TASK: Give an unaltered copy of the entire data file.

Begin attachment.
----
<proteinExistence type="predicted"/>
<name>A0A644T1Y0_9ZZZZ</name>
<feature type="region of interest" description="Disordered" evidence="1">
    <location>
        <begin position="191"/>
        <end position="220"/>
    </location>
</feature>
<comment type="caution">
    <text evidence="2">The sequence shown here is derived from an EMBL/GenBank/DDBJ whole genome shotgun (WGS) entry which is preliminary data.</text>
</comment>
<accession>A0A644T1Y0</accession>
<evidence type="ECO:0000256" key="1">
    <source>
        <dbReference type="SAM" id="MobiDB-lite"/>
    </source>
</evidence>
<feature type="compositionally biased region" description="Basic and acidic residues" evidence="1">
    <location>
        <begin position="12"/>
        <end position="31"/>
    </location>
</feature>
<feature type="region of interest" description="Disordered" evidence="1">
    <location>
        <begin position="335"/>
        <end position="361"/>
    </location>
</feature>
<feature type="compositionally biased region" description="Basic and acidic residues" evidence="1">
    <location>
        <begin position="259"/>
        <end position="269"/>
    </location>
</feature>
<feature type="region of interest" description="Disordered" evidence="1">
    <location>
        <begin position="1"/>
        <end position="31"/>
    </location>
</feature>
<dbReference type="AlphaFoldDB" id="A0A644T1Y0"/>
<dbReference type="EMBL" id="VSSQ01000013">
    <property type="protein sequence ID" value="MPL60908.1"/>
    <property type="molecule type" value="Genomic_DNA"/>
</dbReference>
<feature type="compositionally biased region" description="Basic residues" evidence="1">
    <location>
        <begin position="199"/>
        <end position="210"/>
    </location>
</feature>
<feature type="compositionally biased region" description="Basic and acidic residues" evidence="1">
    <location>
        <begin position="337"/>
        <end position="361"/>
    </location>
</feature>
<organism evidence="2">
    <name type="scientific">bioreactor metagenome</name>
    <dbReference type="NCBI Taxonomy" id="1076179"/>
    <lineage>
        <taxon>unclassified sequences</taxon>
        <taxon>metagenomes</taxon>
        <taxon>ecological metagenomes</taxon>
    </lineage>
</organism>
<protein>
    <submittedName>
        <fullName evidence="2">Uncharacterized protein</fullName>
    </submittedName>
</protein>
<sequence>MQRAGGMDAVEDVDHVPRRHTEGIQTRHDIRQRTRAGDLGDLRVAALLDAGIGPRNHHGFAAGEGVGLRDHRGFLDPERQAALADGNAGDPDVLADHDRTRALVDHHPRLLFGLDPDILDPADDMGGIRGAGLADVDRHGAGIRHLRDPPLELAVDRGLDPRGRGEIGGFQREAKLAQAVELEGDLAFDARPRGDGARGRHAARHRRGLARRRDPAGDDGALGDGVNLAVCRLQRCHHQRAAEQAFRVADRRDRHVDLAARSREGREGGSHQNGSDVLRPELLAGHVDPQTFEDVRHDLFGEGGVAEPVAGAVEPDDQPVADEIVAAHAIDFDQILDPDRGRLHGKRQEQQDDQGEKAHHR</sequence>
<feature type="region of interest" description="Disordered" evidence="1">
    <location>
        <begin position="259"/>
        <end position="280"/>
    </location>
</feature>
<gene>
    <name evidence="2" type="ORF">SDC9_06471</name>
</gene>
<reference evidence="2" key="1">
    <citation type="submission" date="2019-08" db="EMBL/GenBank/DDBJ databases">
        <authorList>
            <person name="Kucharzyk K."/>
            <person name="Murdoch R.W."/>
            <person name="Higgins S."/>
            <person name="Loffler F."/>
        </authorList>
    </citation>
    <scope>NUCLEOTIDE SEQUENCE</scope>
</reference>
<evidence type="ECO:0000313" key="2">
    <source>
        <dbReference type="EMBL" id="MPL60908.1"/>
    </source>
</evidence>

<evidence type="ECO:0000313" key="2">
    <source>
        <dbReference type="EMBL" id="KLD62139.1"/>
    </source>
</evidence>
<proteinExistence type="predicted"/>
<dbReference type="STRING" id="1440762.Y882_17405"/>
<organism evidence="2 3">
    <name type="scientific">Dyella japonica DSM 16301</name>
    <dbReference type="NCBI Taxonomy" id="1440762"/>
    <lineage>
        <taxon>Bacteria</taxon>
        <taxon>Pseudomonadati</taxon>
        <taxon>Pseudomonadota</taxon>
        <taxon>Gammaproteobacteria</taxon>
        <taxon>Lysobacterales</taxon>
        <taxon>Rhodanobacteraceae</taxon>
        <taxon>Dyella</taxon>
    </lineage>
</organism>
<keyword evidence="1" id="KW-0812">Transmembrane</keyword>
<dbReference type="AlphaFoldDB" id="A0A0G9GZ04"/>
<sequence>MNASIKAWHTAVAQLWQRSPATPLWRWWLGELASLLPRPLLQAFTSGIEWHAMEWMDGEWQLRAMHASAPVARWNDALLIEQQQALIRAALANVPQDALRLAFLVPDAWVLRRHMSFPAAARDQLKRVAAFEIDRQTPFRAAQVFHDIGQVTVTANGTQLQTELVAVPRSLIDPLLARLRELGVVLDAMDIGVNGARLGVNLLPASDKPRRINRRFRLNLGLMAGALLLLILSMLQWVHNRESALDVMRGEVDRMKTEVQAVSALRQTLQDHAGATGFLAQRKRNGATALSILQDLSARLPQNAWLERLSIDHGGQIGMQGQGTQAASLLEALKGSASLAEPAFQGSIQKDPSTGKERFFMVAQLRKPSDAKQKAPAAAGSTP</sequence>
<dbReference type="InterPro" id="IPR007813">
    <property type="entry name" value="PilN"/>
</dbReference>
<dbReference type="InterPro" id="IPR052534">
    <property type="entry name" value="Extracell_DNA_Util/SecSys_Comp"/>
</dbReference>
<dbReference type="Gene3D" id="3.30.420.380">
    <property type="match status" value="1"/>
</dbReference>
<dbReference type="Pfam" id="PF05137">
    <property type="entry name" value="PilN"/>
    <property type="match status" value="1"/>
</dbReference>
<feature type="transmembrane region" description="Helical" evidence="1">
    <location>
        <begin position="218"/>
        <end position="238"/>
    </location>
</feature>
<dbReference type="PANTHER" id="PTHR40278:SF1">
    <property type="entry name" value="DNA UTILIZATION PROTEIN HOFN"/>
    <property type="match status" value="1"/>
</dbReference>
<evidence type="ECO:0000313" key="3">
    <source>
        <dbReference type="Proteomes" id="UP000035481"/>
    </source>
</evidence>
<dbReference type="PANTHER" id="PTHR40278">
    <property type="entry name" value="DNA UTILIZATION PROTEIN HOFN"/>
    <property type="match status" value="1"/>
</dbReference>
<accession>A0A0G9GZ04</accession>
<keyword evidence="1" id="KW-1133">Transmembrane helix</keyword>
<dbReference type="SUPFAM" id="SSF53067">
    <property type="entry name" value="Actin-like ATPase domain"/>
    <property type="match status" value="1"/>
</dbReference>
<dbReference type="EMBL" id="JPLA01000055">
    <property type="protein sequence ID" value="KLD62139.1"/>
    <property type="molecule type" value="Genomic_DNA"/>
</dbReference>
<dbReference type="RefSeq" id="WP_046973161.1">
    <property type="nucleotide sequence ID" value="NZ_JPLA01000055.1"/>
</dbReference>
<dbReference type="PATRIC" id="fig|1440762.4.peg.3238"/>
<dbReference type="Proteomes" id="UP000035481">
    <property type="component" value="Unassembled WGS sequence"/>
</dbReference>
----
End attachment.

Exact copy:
<proteinExistence type="predicted"/>
<name>A0A644T1Y0_9ZZZZ</name>
<feature type="region of interest" description="Disordered" evidence="1">
    <location>
        <begin position="191"/>
        <end position="220"/>
    </location>
</feature>
<comment type="caution">
    <text evidence="2">The sequence shown here is derived from an EMBL/GenBank/DDBJ whole genome shotgun (WGS) entry which is preliminary data.</text>
</comment>
<accession>A0A644T1Y0</accession>
<evidence type="ECO:0000256" key="1">
    <source>
        <dbReference type="SAM" id="MobiDB-lite"/>
    </source>
</evidence>
<feature type="compositionally biased region" description="Basic and acidic residues" evidence="1">
    <location>
        <begin position="12"/>
        <end position="31"/>
    </location>
</feature>
<feature type="region of interest" description="Disordered" evidence="1">
    <location>
        <begin position="335"/>
        <end position="361"/>
    </location>
</feature>
<feature type="compositionally biased region" description="Basic and acidic residues" evidence="1">
    <location>
        <begin position="259"/>
        <end position="269"/>
    </location>
</feature>
<feature type="region of interest" description="Disordered" evidence="1">
    <location>
        <begin position="1"/>
        <end position="31"/>
    </location>
</feature>
<dbReference type="AlphaFoldDB" id="A0A644T1Y0"/>
<dbReference type="EMBL" id="VSSQ01000013">
    <property type="protein sequence ID" value="MPL60908.1"/>
    <property type="molecule type" value="Genomic_DNA"/>
</dbReference>
<feature type="compositionally biased region" description="Basic residues" evidence="1">
    <location>
        <begin position="199"/>
        <end position="210"/>
    </location>
</feature>
<feature type="compositionally biased region" description="Basic and acidic residues" evidence="1">
    <location>
        <begin position="337"/>
        <end position="361"/>
    </location>
</feature>
<organism evidence="2">
    <name type="scientific">bioreactor metagenome</name>
    <dbReference type="NCBI Taxonomy" id="1076179"/>
    <lineage>
        <taxon>unclassified sequences</taxon>
        <taxon>metagenomes</taxon>
        <taxon>ecological metagenomes</taxon>
    </lineage>
</organism>
<protein>
    <submittedName>
        <fullName evidence="2">Uncharacterized protein</fullName>
    </submittedName>
</protein>
<sequence>MQRAGGMDAVEDVDHVPRRHTEGIQTRHDIRQRTRAGDLGDLRVAALLDAGIGPRNHHGFAAGEGVGLRDHRGFLDPERQAALADGNAGDPDVLADHDRTRALVDHHPRLLFGLDPDILDPADDMGGIRGAGLADVDRHGAGIRHLRDPPLELAVDRGLDPRGRGEIGGFQREAKLAQAVELEGDLAFDARPRGDGARGRHAARHRRGLARRRDPAGDDGALGDGVNLAVCRLQRCHHQRAAEQAFRVADRRDRHVDLAARSREGREGGSHQNGSDVLRPELLAGHVDPQTFEDVRHDLFGEGGVAEPVAGAVEPDDQPVADEIVAAHAIDFDQILDPDRGRLHGKRQEQQDDQGEKAHHR</sequence>
<feature type="region of interest" description="Disordered" evidence="1">
    <location>
        <begin position="259"/>
        <end position="280"/>
    </location>
</feature>
<gene>
    <name evidence="2" type="ORF">SDC9_06471</name>
</gene>
<reference evidence="2" key="1">
    <citation type="submission" date="2019-08" db="EMBL/GenBank/DDBJ databases">
        <authorList>
            <person name="Kucharzyk K."/>
            <person name="Murdoch R.W."/>
            <person name="Higgins S."/>
            <person name="Loffler F."/>
        </authorList>
    </citation>
    <scope>NUCLEOTIDE SEQUENCE</scope>
</reference>
<evidence type="ECO:0000313" key="2">
    <source>
        <dbReference type="EMBL" id="MPL60908.1"/>
    </source>
</evidence>

<evidence type="ECO:0000313" key="2">
    <source>
        <dbReference type="EMBL" id="KLD62139.1"/>
    </source>
</evidence>
<proteinExistence type="predicted"/>
<dbReference type="STRING" id="1440762.Y882_17405"/>
<organism evidence="2 3">
    <name type="scientific">Dyella japonica DSM 16301</name>
    <dbReference type="NCBI Taxonomy" id="1440762"/>
    <lineage>
        <taxon>Bacteria</taxon>
        <taxon>Pseudomonadati</taxon>
        <taxon>Pseudomonadota</taxon>
        <taxon>Gammaproteobacteria</taxon>
        <taxon>Lysobacterales</taxon>
        <taxon>Rhodanobacteraceae</taxon>
        <taxon>Dyella</taxon>
    </lineage>
</organism>
<keyword evidence="1" id="KW-0812">Transmembrane</keyword>
<dbReference type="AlphaFoldDB" id="A0A0G9GZ04"/>
<sequence>MNASIKAWHTAVAQLWQRSPATPLWRWWLGELASLLPRPLLQAFTSGIEWHAMEWMDGEWQLRAMHASAPVARWNDALLIEQQQALIRAALANVPQDALRLAFLVPDAWVLRRHMSFPAAARDQLKRVAAFEIDRQTPFRAAQVFHDIGQVTVTANGTQLQTELVAVPRSLIDPLLARLRELGVVLDAMDIGVNGARLGVNLLPASDKPRRINRRFRLNLGLMAGALLLLILSMLQWVHNRESALDVMRGEVDRMKTEVQAVSALRQTLQDHAGATGFLAQRKRNGATALSILQDLSARLPQNAWLERLSIDHGGQIGMQGQGTQAASLLEALKGSASLAEPAFQGSIQKDPSTGKERFFMVAQLRKPSDAKQKAPAAAGSTP</sequence>
<dbReference type="InterPro" id="IPR007813">
    <property type="entry name" value="PilN"/>
</dbReference>
<dbReference type="InterPro" id="IPR052534">
    <property type="entry name" value="Extracell_DNA_Util/SecSys_Comp"/>
</dbReference>
<dbReference type="Gene3D" id="3.30.420.380">
    <property type="match status" value="1"/>
</dbReference>
<dbReference type="Pfam" id="PF05137">
    <property type="entry name" value="PilN"/>
    <property type="match status" value="1"/>
</dbReference>
<feature type="transmembrane region" description="Helical" evidence="1">
    <location>
        <begin position="218"/>
        <end position="238"/>
    </location>
</feature>
<dbReference type="PANTHER" id="PTHR40278:SF1">
    <property type="entry name" value="DNA UTILIZATION PROTEIN HOFN"/>
    <property type="match status" value="1"/>
</dbReference>
<evidence type="ECO:0000313" key="3">
    <source>
        <dbReference type="Proteomes" id="UP000035481"/>
    </source>
</evidence>
<dbReference type="PANTHER" id="PTHR40278">
    <property type="entry name" value="DNA UTILIZATION PROTEIN HOFN"/>
    <property type="match status" value="1"/>
</dbReference>
<accession>A0A0G9GZ04</accession>
<keyword evidence="1" id="KW-1133">Transmembrane helix</keyword>
<dbReference type="SUPFAM" id="SSF53067">
    <property type="entry name" value="Actin-like ATPase domain"/>
    <property type="match status" value="1"/>
</dbReference>
<dbReference type="EMBL" id="JPLA01000055">
    <property type="protein sequence ID" value="KLD62139.1"/>
    <property type="molecule type" value="Genomic_DNA"/>
</dbReference>
<dbReference type="RefSeq" id="WP_046973161.1">
    <property type="nucleotide sequence ID" value="NZ_JPLA01000055.1"/>
</dbReference>
<dbReference type="PATRIC" id="fig|1440762.4.peg.3238"/>
<dbReference type="Proteomes" id="UP000035481">
    <property type="component" value="Unassembled WGS sequence"/>
</dbReference>